Public Health Alerts Public to Rise in COVID-19, Flu and RSV Cases
Residents are encouraged to get vaccinated and stay home if sick
PHOENIX (December 9, 2022)— According to Maricopa County Department of Public Health (MCDPH), cases of COVID-19, influenza (flu), and respiratory syncytial virus (RSV) are all higher than usual for this time of year, and COVID-19 and flu cases are still increasing. MCDPH is encouraging everyone ages six months and older to get vaccinated against COVID and flu to prevent additional cases as people gather this holiday season.
“Respiratory viruses can cause severe disease, especially in infants, young children, and older adults,” said Dr. Nick Staab, medical epidemiologist at MCDPH. “It is concerning to see so many cases before many holiday gatherings and travel have even happened. We are already seeing a strain on our healthcare systems.”
Influenza cases are now “widespread” in Maricopa County, which is the highest category of flu spread. The CDC says that Maricopa County is in the high category for COVID transmission. At this level of transmission, the CDC recommends wearing a mask indoors in public, which includes during travel and in other public settings. RSV cases are more than two times higher than during the average peak.
Residents are encouraged to get vaccinated and to recognize the signs of respiratory illnesses. There is no vaccine for RSV, but flu and COVID-19 vaccines are effective at preventing many infections and reducing the severity of breakthrough infections. People with symptoms should stay home and away from others unless they’re seeking healthcare. If going out is necessary, they should wear a mask around others. Getting tested by a medical provider can confirm which virus a person has and determine treatment options.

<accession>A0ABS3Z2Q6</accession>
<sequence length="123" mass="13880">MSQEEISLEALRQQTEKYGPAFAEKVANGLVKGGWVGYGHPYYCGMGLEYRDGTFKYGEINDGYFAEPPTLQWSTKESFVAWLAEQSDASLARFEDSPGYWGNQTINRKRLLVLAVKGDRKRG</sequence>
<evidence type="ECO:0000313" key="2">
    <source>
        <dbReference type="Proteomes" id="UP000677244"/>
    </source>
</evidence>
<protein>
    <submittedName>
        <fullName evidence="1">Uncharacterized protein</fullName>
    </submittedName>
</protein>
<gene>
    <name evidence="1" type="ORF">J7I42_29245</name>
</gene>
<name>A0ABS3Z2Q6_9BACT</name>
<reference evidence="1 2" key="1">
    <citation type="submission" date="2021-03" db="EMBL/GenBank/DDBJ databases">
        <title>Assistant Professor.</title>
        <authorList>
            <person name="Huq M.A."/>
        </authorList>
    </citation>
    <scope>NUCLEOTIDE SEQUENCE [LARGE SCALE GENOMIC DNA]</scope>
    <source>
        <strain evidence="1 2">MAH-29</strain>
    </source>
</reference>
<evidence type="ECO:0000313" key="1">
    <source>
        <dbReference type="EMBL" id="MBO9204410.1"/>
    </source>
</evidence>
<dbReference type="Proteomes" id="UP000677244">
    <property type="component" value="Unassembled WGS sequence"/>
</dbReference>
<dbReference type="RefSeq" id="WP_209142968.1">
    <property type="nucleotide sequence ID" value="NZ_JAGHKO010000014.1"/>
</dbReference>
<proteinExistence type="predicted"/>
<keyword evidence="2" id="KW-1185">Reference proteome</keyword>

Symptoms of COVID-19, flu, and RSV can include:
- Runny or stuffy nose
- Coughing/sore throat
- Muscle or body aches
In children under age one, symptoms of RSV can also include irritability, decreased appetite, decreased activity, and pauses while breathing (apnea).
“Staying up-to-date on flu and COVID-19 vaccines is a simple way to prevent infections, reduce the spread of respiratory illness and prevent severe disease,” said Dr. Staab. “You can get them on the same day at many places, and there’s still time to get vaccinated before the holidays.” It’s best to get vaccinated at least two weeks ahead of gatherings or travel so the body has time to build up protection.
Protection from vaccines is enhanced by also using other prevention tactics. These include proper and frequent hand-washing; wearing a mask in crowded indoor areas; and avoiding touching your eyes, nose and mouth with unwashed hands. If you are sick with a respiratory illness, stay home and away from others, especially if you cannot wear a mask around others to decrease the spread of illness.
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